20 reduction fisheries ranked on sustainability in new report

Twenty of the most prominent fisheries used for fishmeal and fish oil are detailed and analyzed in the latest annual sustainability overview of reduction fisheries for 2016, composed by the Sustainable Fisheries Partnership (SFP).

The fisheries, which together produce total catch in excess of 7.8 million metric tons, are rated by way of a sustainability assessment rubric outlined on www.fishsource.com back in March 2016. Fisheries in Asia were not rated nor were they featured in the “Reduction Fisheries: SFP Fisheries Sustainability Overview 2016” report, due to a lack of available data for that region. 

Primary conclusions arrived at by SFP in the new report for the twenty stocks in question include:

  • Only 3.8 percent of the total catch volume of the reduction fisheries in this analysis comes from stocks in very good condition. As in last year´s overview, this corresponds to a single fishery: Antarctic krill - Atlantic Southern Ocean.
  • Most (57.4 percent) of the total catch volume in this analysis comes from stocks that are reasonably well managed (or better) (i.e., that score 6 or above on all five FishSource criteria).
  • More than one third (42.6 percent; 3.3 million metric tons) of the total catch for reduction purposes comes from the seven less well-managed fisheries (Category C) in this overview.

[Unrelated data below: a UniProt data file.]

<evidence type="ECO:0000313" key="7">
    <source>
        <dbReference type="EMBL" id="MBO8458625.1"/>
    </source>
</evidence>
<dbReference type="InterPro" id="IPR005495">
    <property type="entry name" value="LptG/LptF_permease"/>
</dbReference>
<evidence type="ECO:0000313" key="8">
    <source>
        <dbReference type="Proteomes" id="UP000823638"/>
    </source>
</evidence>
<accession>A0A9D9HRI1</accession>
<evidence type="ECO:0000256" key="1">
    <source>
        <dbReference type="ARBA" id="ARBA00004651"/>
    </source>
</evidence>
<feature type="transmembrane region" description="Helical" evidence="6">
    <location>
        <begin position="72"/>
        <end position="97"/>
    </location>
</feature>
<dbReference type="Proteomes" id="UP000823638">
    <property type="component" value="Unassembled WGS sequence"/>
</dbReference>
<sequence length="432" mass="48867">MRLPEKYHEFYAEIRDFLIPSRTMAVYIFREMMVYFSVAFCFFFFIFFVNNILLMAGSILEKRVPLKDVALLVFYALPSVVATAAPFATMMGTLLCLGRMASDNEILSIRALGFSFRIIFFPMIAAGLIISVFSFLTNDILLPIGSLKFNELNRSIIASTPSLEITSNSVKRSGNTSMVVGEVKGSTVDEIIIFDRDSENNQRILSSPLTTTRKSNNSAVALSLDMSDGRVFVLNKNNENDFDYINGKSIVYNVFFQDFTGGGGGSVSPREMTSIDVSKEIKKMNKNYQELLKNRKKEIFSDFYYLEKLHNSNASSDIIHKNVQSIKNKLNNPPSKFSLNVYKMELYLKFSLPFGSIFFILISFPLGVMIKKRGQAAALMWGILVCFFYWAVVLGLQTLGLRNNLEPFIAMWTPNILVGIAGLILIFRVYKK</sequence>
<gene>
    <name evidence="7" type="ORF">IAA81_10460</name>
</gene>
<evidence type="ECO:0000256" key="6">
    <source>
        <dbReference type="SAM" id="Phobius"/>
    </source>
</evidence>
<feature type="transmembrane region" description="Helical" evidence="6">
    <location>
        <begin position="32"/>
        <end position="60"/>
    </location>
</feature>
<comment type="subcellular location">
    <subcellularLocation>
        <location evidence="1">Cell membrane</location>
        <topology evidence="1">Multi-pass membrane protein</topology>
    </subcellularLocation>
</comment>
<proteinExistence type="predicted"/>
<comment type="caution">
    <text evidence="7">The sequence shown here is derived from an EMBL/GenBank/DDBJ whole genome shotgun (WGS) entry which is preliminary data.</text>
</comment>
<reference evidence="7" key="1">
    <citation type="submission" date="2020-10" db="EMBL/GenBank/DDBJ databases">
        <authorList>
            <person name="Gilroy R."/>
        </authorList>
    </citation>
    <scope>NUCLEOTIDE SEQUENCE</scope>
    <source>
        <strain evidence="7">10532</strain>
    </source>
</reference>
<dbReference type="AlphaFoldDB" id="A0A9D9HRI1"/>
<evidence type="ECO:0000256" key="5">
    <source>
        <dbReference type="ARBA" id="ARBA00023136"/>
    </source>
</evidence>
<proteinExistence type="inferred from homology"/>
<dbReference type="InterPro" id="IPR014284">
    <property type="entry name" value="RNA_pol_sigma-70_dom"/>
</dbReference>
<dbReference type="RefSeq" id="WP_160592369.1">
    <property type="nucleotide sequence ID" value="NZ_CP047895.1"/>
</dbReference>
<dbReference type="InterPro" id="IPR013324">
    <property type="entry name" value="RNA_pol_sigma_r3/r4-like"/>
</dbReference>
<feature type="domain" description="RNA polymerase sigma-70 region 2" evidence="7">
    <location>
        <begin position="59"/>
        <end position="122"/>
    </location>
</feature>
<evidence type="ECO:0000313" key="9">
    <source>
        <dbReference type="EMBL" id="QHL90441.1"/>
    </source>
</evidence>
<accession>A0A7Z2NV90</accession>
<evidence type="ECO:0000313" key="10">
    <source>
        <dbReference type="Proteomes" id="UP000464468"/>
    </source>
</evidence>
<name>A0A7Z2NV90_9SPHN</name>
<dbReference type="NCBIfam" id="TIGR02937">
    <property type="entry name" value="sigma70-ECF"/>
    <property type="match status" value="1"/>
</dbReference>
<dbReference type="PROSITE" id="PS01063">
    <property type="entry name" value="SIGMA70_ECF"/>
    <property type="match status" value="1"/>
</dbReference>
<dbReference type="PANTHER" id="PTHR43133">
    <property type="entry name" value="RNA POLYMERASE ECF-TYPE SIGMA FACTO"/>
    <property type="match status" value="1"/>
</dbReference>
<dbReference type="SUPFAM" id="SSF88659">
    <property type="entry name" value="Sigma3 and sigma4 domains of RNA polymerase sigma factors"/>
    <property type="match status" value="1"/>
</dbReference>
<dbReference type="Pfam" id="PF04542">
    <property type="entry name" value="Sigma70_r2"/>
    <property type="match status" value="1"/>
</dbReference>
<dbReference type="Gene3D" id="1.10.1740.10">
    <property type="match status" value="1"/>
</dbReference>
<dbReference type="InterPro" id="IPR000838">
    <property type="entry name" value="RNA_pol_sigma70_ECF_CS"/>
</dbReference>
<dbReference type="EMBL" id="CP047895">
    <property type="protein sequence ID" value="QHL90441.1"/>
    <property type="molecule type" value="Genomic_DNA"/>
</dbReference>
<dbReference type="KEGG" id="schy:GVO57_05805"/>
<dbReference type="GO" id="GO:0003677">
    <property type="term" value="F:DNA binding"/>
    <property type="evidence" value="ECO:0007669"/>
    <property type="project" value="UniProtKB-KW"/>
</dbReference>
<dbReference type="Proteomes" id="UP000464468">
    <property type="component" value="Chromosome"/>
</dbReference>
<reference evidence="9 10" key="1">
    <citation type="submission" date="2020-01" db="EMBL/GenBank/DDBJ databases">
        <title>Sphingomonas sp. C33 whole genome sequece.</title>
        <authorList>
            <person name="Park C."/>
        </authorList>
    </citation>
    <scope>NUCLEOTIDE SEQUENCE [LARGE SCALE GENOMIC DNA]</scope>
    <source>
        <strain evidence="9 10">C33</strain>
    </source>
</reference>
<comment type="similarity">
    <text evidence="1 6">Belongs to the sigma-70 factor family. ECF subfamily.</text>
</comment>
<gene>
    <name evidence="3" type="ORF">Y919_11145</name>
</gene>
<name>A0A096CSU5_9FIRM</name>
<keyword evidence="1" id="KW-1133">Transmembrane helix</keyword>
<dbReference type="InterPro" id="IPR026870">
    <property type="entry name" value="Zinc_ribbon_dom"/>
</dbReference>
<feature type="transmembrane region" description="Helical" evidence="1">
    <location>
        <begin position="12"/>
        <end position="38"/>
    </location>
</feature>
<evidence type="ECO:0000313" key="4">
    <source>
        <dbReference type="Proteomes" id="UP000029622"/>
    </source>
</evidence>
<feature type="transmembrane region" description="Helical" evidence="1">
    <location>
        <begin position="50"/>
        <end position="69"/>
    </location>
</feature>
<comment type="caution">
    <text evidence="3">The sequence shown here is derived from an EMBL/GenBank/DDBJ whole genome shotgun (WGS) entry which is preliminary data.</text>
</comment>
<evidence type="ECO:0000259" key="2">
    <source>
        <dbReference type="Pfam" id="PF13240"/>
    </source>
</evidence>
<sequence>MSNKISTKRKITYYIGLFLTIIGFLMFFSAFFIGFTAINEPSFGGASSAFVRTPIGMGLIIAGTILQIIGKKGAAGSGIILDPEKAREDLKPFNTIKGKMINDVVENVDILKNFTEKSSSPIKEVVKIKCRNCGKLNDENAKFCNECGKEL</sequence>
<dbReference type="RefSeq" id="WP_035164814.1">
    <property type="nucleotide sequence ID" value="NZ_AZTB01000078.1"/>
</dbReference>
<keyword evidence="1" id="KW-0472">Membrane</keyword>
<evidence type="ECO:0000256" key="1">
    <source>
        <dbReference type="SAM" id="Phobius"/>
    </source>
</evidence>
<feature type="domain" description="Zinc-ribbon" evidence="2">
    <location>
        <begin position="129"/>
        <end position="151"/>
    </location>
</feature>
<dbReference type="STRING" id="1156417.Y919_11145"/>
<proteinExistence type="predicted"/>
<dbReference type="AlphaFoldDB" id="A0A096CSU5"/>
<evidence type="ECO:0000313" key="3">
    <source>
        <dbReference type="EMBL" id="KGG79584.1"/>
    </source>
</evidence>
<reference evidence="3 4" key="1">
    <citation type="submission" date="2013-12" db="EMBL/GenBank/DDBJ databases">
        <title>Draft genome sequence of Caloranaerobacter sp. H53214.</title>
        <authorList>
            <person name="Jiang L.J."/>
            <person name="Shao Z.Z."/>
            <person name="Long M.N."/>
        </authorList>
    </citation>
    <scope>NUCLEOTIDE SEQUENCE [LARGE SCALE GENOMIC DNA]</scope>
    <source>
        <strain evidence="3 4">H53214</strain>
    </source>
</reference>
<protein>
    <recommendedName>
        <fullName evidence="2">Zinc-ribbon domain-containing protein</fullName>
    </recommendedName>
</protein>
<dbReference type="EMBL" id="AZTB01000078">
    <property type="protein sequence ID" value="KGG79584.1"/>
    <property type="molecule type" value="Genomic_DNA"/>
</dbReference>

• Only 14 percent of the catch comes from stocks that score 6 or above in all criteria AND the score for biomass is 8 or more, meaning biomass is at or above target levels (Category B1). This level of performance is in line with the current Aquaculture Stewardship Council requirements for fisheries providing fishmeal and fish oil for feed to certified farms (ASC 2012).

Moreover, four of the twenty stocks have improved their status since 2015, found SFP: Norway pout – North Sea (C to B1); lesser sand-eel – Dogger Bank area (C to B1); European pilchard - Northwest Africa southern stock (C to B1); and European pilchard – Northwest Africa central stock (C to B2). Conversely, Atlantic menhaden – NW Atlantic (B1 to B2) and Araucanian herring – Chilean (B1 to C) saw their fisheries decrease in the sustainability category.

“It’s unfortunate that less than 60 percent of the volume of fish assessed by this report comes from fisheries that can be considered well-managed. This situation has not improved in recent years and there seems to be a lack of ambition in some regions. The good news is that there are at least two fishery improvement projects in place, two of the fisheries are certified to the MSC standard and another six are in MSC full assessment,” concluded Blake Lee-Harwood, Strategy Director at Sustainable Fisheries Partnership.

Access the “Reduction Fisheries: SFP Fisheries Sustainability Overview 2016” report here: http://cmsdevelopment.sustainablefish.org.s3.amazonaws.com/2016/08/22/SFP_Reduction Fisheries_Sector_2016-fc08787e.pdf



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